The agency suggested that the DoL amend its regulation on plan sponsor disclosure to participants to include a specific requirement for plan sponsors to provide information to participants that discloses the risks of investing in stable value funds. In addition, according to the GAO report, it recommends the DoL study stable value funds and the practice of securities lending with cash collateral reinvestment by 401(k) plans to identify situations or conditions where plan sponsors could be prevented from meeting their fiduciary obligations, revise one of its prohibited transaction exemptions, and provide better disclosures and guidance to plan sponsors and participants.
“Labor should revise PTE 2006-16 to include the practice of cash collateral reinvestment by requiring that plan sponsors who enter into securities lending arrangements utilizing cash collateral reinvestment on behalf of 401(k) plan participants not do so unless they ensure the reasonableness of the distributions of expected returns associated with this arrangement,” one of the recommendations said.
In addition to reading reports from Industry experts and current regulations, the GAO conducted a survey of plan sponsors in conjunction with PLANSPONSOR magazine asking about withdrawal restrictions in their plans.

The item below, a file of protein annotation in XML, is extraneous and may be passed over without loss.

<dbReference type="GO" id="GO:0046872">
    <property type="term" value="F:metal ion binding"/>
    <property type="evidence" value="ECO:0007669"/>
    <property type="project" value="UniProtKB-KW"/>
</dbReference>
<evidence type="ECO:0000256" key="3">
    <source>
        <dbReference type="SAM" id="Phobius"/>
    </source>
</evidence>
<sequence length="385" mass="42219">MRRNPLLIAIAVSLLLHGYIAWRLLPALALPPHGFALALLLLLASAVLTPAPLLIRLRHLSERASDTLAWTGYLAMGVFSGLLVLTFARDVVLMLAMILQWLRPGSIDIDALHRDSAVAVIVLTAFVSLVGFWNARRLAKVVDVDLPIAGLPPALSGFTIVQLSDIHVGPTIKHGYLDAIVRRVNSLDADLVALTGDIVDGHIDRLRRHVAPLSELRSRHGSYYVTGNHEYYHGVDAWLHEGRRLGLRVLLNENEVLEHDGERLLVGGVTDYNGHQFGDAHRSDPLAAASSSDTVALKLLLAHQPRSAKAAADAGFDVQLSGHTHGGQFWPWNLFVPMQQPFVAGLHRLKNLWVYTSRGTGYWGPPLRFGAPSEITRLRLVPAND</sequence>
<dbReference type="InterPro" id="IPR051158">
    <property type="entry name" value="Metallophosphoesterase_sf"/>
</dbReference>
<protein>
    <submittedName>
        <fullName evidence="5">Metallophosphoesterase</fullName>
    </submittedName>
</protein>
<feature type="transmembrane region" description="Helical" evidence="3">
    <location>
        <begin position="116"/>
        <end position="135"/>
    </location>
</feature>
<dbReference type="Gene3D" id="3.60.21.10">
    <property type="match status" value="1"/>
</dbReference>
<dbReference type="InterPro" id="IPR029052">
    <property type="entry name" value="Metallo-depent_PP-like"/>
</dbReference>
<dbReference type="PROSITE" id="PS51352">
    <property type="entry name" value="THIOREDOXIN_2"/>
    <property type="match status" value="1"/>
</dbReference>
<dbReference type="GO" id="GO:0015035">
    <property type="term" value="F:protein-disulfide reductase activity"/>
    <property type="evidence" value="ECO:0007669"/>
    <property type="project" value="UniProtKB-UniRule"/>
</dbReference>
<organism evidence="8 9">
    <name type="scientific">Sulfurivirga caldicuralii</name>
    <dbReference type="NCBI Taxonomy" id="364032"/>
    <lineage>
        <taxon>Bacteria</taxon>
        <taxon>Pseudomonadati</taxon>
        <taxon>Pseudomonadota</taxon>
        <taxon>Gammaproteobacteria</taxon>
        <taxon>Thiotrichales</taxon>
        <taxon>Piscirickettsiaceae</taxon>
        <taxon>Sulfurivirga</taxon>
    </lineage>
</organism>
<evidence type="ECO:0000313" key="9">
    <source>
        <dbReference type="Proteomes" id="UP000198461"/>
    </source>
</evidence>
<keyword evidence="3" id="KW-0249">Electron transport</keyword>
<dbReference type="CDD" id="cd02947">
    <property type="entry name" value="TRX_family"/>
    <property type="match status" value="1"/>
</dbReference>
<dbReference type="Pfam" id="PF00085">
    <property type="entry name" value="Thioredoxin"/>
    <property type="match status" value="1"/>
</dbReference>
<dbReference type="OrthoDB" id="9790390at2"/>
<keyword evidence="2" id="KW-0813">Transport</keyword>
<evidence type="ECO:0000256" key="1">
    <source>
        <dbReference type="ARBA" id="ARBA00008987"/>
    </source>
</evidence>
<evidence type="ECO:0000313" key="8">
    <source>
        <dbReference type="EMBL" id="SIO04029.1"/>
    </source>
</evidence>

The GAO noted that between 2007 and 2010, some 401(k) plan sponsors and participants were restricted from withdrawing their plan assets from certain 401(k) investment options, including real estate, money market, and stable value investment options, as well as other investment options that lent securities (the practice of lending plan assets to third parties in exchange for cash as collateral that a fund reinvests). In most cases, the withdrawal restrictions were caused by losses and illiquidity in the investment options’ underlying portfolios and sometimes contract constraints placed on plan sponsors by the investment options.
For stable value funds, and also for those investment options that lent securities, the withdrawal restrictions and their causes highlight the risks that participants face when allocating their 401(k) plan assets to these investment options—and, that losses are borne by plan participants, according to the report. In addition, participants often do not understand or may receive insufficient disclosures of the risks posed by these investments, and plan sponsors may be unaware or receive insufficient disclosures of the risks and challenges involved with those investment options and practices, GAO contended.
“Labor can take a variety of steps to help plan sponsors who offer stable value funds and investment options that lend securities. Many of these steps can draw upon the changes that the Securities and Exchange Commission and others have already made, or will make, regarding these investment options and recent suggestions from plan sponsors, industry service providers, and other key stakeholders,” the agency said.The full report can be downloaded from http://www.gao.gov/products/GAO-11-291.